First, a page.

I’ll talk more about the systematic approach our social workers use in working with tantrums in school but a quick thought that has stuck with me is that they always start at the bottom of Maslow’s Pyramid.  Are the kids getting their basic needs met?  Basically – are they hungry and do they feel secure?

Last year, I’d always take a snack to the bus stop so the boys had something to eat.  This year, the bus brings them straight home so they probably get off the bus famished.  I started setting out a decent treat for them.  Instead of say a small bag of goldfish or fruit, I set out a pretty good bowl of something . . . usually a combo of fruit, a protein (cheese or nuts), and a ‘snack’ food.  The snack is an important part of our schedule and I think that has also helped to alleviate the frustration they have.  The activity is usually something they can do for 15 minutes.  We’ve been picking up pennies from the floor, playing the Angry Bird game, painting, etc.  It’s worked and we’ve been successful at pushing back Mario Time for up to an hour!

I’ll let you know how this week goes but so far, the chart has been a lifesaver!

 

Everybody needs a friend.  . . . . no one can get through this life alone.  Well, I guess you can but you’ll miss out on so much!  I think the thing I struggle and stress about the most is how my boys will ‘get along’ with and make connections with other people.  The social connections are where most autistic individuals struggle and as a parent, I HOPE AND PRAY that they will have great individuals around them who will be supportive of them.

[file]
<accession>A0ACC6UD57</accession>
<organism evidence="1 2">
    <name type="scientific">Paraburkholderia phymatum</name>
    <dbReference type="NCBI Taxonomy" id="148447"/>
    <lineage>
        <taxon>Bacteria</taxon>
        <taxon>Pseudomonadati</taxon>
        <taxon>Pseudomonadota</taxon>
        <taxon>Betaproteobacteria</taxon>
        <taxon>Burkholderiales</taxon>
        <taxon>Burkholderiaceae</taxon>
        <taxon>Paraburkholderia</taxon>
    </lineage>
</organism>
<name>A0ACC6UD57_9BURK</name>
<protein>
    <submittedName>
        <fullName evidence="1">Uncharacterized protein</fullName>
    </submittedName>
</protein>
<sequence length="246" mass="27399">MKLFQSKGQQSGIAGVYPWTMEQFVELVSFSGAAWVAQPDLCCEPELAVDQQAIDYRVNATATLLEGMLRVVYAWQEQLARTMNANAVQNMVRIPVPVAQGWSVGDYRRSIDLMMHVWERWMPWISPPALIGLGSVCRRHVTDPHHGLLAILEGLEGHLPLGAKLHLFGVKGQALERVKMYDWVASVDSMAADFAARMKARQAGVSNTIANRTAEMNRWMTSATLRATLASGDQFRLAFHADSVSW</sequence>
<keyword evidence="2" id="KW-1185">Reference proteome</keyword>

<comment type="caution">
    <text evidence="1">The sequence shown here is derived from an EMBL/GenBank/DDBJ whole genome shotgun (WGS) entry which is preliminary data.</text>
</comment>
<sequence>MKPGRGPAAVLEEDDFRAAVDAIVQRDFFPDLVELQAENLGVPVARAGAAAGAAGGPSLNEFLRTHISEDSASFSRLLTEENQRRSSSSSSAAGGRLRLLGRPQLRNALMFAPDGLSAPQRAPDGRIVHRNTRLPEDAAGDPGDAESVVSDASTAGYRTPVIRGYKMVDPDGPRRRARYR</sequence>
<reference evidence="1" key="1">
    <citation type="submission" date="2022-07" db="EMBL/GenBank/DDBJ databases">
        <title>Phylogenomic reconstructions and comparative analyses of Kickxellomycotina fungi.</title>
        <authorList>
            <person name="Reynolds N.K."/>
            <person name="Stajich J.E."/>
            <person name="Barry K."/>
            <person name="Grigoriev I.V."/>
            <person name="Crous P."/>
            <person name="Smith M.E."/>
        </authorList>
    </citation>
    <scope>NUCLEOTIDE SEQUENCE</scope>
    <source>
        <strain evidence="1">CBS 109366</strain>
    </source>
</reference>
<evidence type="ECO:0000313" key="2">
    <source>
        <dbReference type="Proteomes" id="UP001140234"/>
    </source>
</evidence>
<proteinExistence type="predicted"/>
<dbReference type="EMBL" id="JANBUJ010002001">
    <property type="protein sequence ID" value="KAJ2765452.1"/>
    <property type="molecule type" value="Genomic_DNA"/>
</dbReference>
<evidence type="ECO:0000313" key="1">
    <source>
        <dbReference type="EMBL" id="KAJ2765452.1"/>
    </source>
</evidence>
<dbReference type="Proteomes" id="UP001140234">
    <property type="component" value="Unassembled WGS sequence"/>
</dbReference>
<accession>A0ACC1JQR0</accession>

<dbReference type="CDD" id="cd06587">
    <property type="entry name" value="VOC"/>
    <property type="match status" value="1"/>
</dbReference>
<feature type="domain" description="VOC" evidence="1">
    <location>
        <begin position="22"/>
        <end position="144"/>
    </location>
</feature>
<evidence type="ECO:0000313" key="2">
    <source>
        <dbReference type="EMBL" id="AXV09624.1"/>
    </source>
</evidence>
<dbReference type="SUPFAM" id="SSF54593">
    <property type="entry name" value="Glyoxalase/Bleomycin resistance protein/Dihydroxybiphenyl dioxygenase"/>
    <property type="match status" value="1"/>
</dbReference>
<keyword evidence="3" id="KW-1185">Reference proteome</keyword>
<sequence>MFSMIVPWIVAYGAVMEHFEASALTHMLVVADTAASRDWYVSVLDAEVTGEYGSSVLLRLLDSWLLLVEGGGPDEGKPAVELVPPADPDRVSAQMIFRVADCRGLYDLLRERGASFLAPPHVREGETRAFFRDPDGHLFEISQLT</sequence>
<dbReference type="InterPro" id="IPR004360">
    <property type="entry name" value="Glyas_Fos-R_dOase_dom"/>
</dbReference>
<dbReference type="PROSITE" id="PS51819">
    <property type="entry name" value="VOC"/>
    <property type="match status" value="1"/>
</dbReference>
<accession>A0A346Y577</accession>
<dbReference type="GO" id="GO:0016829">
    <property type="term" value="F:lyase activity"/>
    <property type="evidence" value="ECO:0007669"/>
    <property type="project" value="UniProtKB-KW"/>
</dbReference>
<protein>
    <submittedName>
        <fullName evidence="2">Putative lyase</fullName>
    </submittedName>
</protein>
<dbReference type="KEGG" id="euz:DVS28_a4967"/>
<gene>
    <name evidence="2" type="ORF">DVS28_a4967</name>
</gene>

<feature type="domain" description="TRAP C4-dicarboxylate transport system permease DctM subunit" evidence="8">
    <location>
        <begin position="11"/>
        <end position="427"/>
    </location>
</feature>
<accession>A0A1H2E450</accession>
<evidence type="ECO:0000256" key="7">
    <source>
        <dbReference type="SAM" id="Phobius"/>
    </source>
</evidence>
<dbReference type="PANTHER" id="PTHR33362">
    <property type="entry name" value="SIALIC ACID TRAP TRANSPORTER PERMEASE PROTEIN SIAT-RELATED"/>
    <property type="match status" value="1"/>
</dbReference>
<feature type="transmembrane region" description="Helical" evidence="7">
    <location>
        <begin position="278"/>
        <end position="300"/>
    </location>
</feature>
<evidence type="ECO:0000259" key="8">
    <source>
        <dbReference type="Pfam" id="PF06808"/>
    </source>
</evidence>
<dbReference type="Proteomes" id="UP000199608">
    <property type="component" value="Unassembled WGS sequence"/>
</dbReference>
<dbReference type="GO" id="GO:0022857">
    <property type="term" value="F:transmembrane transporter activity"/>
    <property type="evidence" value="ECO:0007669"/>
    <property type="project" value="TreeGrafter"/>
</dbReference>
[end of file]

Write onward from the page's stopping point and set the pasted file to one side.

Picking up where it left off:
The kiddos were out of school for a few days this past week and we went with grandma and some friends to Moab, UT.  Here’s a picture of da boys with their 11 yr old pal, A.

What an awesome picture

The ENTIRE trip A road in our car, the BOY car.  He would walk with the boys, hold their hands as they walked through the streets, sit next to them at dinner, buckle them in, play their games with them, and wait for them on the hikes.  A’s mom bought him a hat one morning and when we went souvenir shopping later that night, the ONLY thing da boys wanted was a hat like A.  Look at Twin A in the picture – arm on A’s shoulder with the happiest and biggest smile imaginable.

To A ~ thank you for being a great pal for the boys and for making this trip memorable for all of us.  I appreciate your friendship with the boys and hope and pray there are more people like you out there.  Your friendship to them means so much, this picture proves it.  Mahalo!

Wow it’s amazing how busy ‘life’ can be.  I’ve seriously gotten a TON of information from this workshop and our mandatory parent workshops after school.  So, some info from Carol Gray:

The main goal with a social story isn’t to change behavior!  It’s a two-step discord – to provide understanding of the audience in relationship to a situation or skill and/or to identify specific topics and the focus of the story.  A big “AHA” for me was that because an autistic individual ‘sees’ the world differently, it isn’t right to give directions and say, ‘this is how it will be.’  Same as teaching a man to fish versus giving them a fish.  The important idea is to help the individual see a different way of looking at things and helping them understand in a way that best suits them.

There were  a few books that she recommended as ‘good reads’ and here they are:

OK honestly, when I first heard about social stories, I thought, “that’s easy and such a simple concept.”  The concept is very simple yet it is very powerful since autistic individuals think ‘in pictures.’  However, as I listened to the thought process behind every picture in a social story, I realized that there’s so much that you have to consider when writing a story.  Thus, and I can see the logic behind this, it is important to get your social stories from trusted and correct sources – look for a trademark symbol!

A few things to remember: A social story is:

1) in the first or third person – NO SECOND PERSON STATEMENTS